To date, our Georgia chapters have held 25 public events. We have ENGAGED policymakers to discuss the dangers of radical indoctrination to our children, and we have presented model legislation to state lawmakers and the Governor’s office that would prevent teaching hateful and divisive concepts about race. We also speak regularly at school board meetings on topics such as obscenity in school materials, parental rights, and the importance of blocking hateful and divisive concepts from curricula. These examples demonstrate how we EMPOWER our members to engage the individuals, boards, policymakers, and legislators whose decisions impact children’s education.

Our “Freedom in American Education” Conference brought together some of the brightest minds in education reform.

One of our members also engaged the Governor’s office when she discovered that the state government was holding race-based trainings to more than 18,000 state employees – including educators.  She informed key staff members that this training was in direct violation to the Governor’s directive against teaching racially divisive concepts. Thanks to her outreach, the Dept. of Behavioral Health issued a directive prohibiting this kind of instruction.

Book signing with Dr. Carol Swain and Dr. Christopher Schorr at the Georgia No Left Turn in Education conference 

NLTE’s Forsyth Chapter was invited to be a stakeholder in the creation of a 5-year strategic plan for the Forsyth County School District – a level of access and influence that parents wouldn’t have had without NLTE’s visibility and stature.

In May of last year, we successfully worked with the Governor’s office to have the Math Equity Toolkit ERADICATED from the State Department of Education website. The Math Equity Toolkit taught educators to promote equity and anti-racism through math instruction rather than striving for all students, regardless of race to excel.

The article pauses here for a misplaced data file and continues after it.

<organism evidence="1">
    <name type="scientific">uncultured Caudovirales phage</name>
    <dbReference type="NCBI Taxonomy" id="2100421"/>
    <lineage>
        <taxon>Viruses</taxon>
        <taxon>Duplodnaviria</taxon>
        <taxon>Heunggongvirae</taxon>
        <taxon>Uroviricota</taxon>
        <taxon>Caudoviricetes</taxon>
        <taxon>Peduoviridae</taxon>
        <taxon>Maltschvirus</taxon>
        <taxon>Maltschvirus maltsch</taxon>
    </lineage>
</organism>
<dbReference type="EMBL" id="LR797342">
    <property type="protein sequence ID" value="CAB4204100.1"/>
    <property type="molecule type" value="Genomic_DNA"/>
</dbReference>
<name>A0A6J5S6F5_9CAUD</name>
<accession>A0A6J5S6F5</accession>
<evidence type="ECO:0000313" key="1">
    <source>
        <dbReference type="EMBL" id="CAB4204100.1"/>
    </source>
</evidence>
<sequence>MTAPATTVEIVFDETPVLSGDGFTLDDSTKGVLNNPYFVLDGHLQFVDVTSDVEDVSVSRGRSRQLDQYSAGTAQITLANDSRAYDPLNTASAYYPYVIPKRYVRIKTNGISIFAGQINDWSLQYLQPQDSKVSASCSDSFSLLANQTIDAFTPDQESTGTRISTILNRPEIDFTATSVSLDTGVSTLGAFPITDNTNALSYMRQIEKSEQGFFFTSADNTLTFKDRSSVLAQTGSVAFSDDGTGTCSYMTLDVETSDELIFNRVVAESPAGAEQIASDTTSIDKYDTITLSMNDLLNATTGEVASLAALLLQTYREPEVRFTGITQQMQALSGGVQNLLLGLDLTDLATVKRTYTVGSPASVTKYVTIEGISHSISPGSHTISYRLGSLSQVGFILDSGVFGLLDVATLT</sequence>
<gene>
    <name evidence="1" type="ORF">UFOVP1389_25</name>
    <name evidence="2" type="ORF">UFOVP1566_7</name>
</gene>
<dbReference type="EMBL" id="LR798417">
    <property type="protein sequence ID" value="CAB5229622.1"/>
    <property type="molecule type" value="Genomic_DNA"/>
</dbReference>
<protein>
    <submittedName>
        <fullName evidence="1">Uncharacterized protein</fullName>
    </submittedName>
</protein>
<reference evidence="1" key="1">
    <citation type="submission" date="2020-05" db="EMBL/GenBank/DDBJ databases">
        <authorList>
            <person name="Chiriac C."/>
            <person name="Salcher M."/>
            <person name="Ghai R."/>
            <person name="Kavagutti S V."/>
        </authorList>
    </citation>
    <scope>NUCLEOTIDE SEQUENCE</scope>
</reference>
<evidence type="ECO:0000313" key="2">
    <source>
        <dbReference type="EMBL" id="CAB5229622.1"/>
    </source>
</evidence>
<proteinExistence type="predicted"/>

Taking action at the state Capitol

What is your advice to others who want to get involved? 

We’ve made it easy to start an NLTE chapter for anyone who is committed to advancing excellent education for ALL children. NLTE created a step-by-step guide to launching a chapter successfully. A year ago, I was a concerned mom overwhelmed by the power and control the schools had over our children. Now, I’m leading the largest chapter in the nation and concurrently serving on the Executive Team, as NLTE’s Chief Operating Officer. NLTE has empowered me to make a difference in education in Georgia and nationwide.

What makes NLTE different?

Joining NLTE means that you are part of a TEAM. Our members are empowered by strength in numbers: They are never alone when they speak at school board meetings or sit down with legislators. We’re the “boots on the ground,” not merely keyboard warriors. We play offense, not defense. We share our wins and support each other through challenges. 

Our chapters have a lot of autonomy, but still are constantly supported by the national leadership. We facilitate ongoing communication among all our chapters, providing weekly chapter support meetings and monthly national meetings. The leadership team is accessible at all times to support our chapters. 

Take Action

-Your tax contribution of $10, $25, or $50 will expand our successes in Georgia and in more places across the country.

-SHARE this newsletter with your friends, family, and community to educate them on what NLTE is fighting for. 

-JOIN our team. Find your local chapter here.